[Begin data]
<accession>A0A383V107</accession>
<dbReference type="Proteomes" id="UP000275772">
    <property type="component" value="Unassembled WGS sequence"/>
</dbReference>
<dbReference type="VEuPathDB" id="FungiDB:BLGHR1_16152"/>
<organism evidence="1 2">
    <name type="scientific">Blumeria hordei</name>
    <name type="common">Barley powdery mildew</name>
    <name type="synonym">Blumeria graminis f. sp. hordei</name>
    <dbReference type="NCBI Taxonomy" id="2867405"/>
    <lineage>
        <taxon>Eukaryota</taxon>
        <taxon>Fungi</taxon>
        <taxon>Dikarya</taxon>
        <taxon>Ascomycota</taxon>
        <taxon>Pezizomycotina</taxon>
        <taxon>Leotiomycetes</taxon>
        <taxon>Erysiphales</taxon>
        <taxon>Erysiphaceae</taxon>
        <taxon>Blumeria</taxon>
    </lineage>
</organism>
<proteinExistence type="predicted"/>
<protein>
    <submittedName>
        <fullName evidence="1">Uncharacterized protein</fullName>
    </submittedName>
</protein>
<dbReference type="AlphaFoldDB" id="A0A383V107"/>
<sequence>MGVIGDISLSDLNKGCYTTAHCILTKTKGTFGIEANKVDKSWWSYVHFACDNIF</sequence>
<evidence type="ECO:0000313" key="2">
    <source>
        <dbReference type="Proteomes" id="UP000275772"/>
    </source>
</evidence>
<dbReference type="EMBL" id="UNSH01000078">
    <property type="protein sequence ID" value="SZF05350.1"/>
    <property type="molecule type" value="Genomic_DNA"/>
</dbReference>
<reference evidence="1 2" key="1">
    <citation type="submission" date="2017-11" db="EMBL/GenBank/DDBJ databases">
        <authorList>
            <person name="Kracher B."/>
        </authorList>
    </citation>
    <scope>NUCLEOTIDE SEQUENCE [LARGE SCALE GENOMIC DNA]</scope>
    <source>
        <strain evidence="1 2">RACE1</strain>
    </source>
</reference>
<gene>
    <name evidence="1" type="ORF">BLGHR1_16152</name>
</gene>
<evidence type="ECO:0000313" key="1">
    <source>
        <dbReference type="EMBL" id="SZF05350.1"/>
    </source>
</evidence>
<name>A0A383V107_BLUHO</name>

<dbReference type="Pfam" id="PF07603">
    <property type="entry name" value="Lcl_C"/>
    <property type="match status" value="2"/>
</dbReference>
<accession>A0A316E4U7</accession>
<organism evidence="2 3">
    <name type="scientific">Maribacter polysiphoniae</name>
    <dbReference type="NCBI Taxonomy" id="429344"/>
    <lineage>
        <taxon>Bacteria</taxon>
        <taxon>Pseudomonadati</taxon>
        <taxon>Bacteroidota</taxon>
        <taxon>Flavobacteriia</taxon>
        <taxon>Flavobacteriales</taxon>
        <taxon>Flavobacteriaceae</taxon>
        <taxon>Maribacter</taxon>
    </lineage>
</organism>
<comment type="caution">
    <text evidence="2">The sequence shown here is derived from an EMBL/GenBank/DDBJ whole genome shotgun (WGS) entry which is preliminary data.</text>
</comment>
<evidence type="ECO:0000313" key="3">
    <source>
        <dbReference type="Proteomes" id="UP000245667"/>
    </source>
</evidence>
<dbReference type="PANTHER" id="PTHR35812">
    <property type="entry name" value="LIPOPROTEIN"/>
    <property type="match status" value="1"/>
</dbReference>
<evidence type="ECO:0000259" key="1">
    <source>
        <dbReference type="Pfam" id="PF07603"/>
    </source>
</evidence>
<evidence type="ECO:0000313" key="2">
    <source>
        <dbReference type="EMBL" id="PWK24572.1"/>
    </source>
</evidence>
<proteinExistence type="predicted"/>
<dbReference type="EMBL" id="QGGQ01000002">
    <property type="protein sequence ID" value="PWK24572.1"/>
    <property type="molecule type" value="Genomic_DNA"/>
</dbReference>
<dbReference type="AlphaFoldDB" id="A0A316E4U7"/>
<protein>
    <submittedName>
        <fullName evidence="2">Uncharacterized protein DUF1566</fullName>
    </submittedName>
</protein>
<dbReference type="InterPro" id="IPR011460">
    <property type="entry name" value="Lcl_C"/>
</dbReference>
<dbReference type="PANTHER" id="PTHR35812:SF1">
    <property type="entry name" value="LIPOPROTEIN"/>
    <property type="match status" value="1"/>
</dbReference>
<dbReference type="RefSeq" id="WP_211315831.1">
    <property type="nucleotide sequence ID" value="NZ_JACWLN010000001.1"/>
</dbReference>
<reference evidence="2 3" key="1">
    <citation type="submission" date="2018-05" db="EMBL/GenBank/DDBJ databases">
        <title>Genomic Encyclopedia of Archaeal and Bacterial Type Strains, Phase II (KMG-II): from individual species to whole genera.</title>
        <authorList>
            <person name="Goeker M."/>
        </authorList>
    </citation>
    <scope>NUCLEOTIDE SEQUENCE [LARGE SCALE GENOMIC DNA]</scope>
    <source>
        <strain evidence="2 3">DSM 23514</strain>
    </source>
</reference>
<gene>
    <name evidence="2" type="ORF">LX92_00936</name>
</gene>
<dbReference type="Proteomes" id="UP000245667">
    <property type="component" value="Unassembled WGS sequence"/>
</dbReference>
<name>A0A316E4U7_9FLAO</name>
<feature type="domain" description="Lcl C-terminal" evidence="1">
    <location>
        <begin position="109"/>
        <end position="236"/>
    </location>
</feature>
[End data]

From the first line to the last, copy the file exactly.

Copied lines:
<accession>A0A383V107</accession>
<dbReference type="Proteomes" id="UP000275772">
    <property type="component" value="Unassembled WGS sequence"/>
</dbReference>
<dbReference type="VEuPathDB" id="FungiDB:BLGHR1_16152"/>
<organism evidence="1 2">
    <name type="scientific">Blumeria hordei</name>
    <name type="common">Barley powdery mildew</name>
    <name type="synonym">Blumeria graminis f. sp. hordei</name>
    <dbReference type="NCBI Taxonomy" id="2867405"/>
    <lineage>
        <taxon>Eukaryota</taxon>
        <taxon>Fungi</taxon>
        <taxon>Dikarya</taxon>
        <taxon>Ascomycota</taxon>
        <taxon>Pezizomycotina</taxon>
        <taxon>Leotiomycetes</taxon>
        <taxon>Erysiphales</taxon>
        <taxon>Erysiphaceae</taxon>
        <taxon>Blumeria</taxon>
    </lineage>
</organism>
<proteinExistence type="predicted"/>
<protein>
    <submittedName>
        <fullName evidence="1">Uncharacterized protein</fullName>
    </submittedName>
</protein>
<dbReference type="AlphaFoldDB" id="A0A383V107"/>
<sequence>MGVIGDISLSDLNKGCYTTAHCILTKTKGTFGIEANKVDKSWWSYVHFACDNIF</sequence>
<evidence type="ECO:0000313" key="2">
    <source>
        <dbReference type="Proteomes" id="UP000275772"/>
    </source>
</evidence>
<dbReference type="EMBL" id="UNSH01000078">
    <property type="protein sequence ID" value="SZF05350.1"/>
    <property type="molecule type" value="Genomic_DNA"/>
</dbReference>
<reference evidence="1 2" key="1">
    <citation type="submission" date="2017-11" db="EMBL/GenBank/DDBJ databases">
        <authorList>
            <person name="Kracher B."/>
        </authorList>
    </citation>
    <scope>NUCLEOTIDE SEQUENCE [LARGE SCALE GENOMIC DNA]</scope>
    <source>
        <strain evidence="1 2">RACE1</strain>
    </source>
</reference>
<gene>
    <name evidence="1" type="ORF">BLGHR1_16152</name>
</gene>
<evidence type="ECO:0000313" key="1">
    <source>
        <dbReference type="EMBL" id="SZF05350.1"/>
    </source>
</evidence>
<name>A0A383V107_BLUHO</name>

<dbReference type="Pfam" id="PF07603">
    <property type="entry name" value="Lcl_C"/>
    <property type="match status" value="2"/>
</dbReference>
<accession>A0A316E4U7</accession>
<organism evidence="2 3">
    <name type="scientific">Maribacter polysiphoniae</name>
    <dbReference type="NCBI Taxonomy" id="429344"/>
    <lineage>
        <taxon>Bacteria</taxon>
        <taxon>Pseudomonadati</taxon>
        <taxon>Bacteroidota</taxon>
        <taxon>Flavobacteriia</taxon>
        <taxon>Flavobacteriales</taxon>
        <taxon>Flavobacteriaceae</taxon>
        <taxon>Maribacter</taxon>
    </lineage>
</organism>
<comment type="caution">
    <text evidence="2">The sequence shown here is derived from an EMBL/GenBank/DDBJ whole genome shotgun (WGS) entry which is preliminary data.</text>
</comment>
<evidence type="ECO:0000313" key="3">
    <source>
        <dbReference type="Proteomes" id="UP000245667"/>
    </source>
</evidence>
<dbReference type="PANTHER" id="PTHR35812">
    <property type="entry name" value="LIPOPROTEIN"/>
    <property type="match status" value="1"/>
</dbReference>
<evidence type="ECO:0000259" key="1">
    <source>
        <dbReference type="Pfam" id="PF07603"/>
    </source>
</evidence>
<evidence type="ECO:0000313" key="2">
    <source>
        <dbReference type="EMBL" id="PWK24572.1"/>
    </source>
</evidence>
<proteinExistence type="predicted"/>
<dbReference type="EMBL" id="QGGQ01000002">
    <property type="protein sequence ID" value="PWK24572.1"/>
    <property type="molecule type" value="Genomic_DNA"/>
</dbReference>
<dbReference type="AlphaFoldDB" id="A0A316E4U7"/>
<protein>
    <submittedName>
        <fullName evidence="2">Uncharacterized protein DUF1566</fullName>
    </submittedName>
</protein>
<dbReference type="InterPro" id="IPR011460">
    <property type="entry name" value="Lcl_C"/>
</dbReference>
<dbReference type="PANTHER" id="PTHR35812:SF1">
    <property type="entry name" value="LIPOPROTEIN"/>
    <property type="match status" value="1"/>
</dbReference>
<dbReference type="RefSeq" id="WP_211315831.1">
    <property type="nucleotide sequence ID" value="NZ_JACWLN010000001.1"/>
</dbReference>
<reference evidence="2 3" key="1">
    <citation type="submission" date="2018-05" db="EMBL/GenBank/DDBJ databases">
        <title>Genomic Encyclopedia of Archaeal and Bacterial Type Strains, Phase II (KMG-II): from individual species to whole genera.</title>
        <authorList>
            <person name="Goeker M."/>
        </authorList>
    </citation>
    <scope>NUCLEOTIDE SEQUENCE [LARGE SCALE GENOMIC DNA]</scope>
    <source>
        <strain evidence="2 3">DSM 23514</strain>
    </source>
</reference>
<gene>
    <name evidence="2" type="ORF">LX92_00936</name>
</gene>
<dbReference type="Proteomes" id="UP000245667">
    <property type="component" value="Unassembled WGS sequence"/>
</dbReference>
<name>A0A316E4U7_9FLAO</name>
<feature type="domain" description="Lcl C-terminal" evidence="1">
    <location>
        <begin position="109"/>
        <end position="236"/>
    </location>
</feature>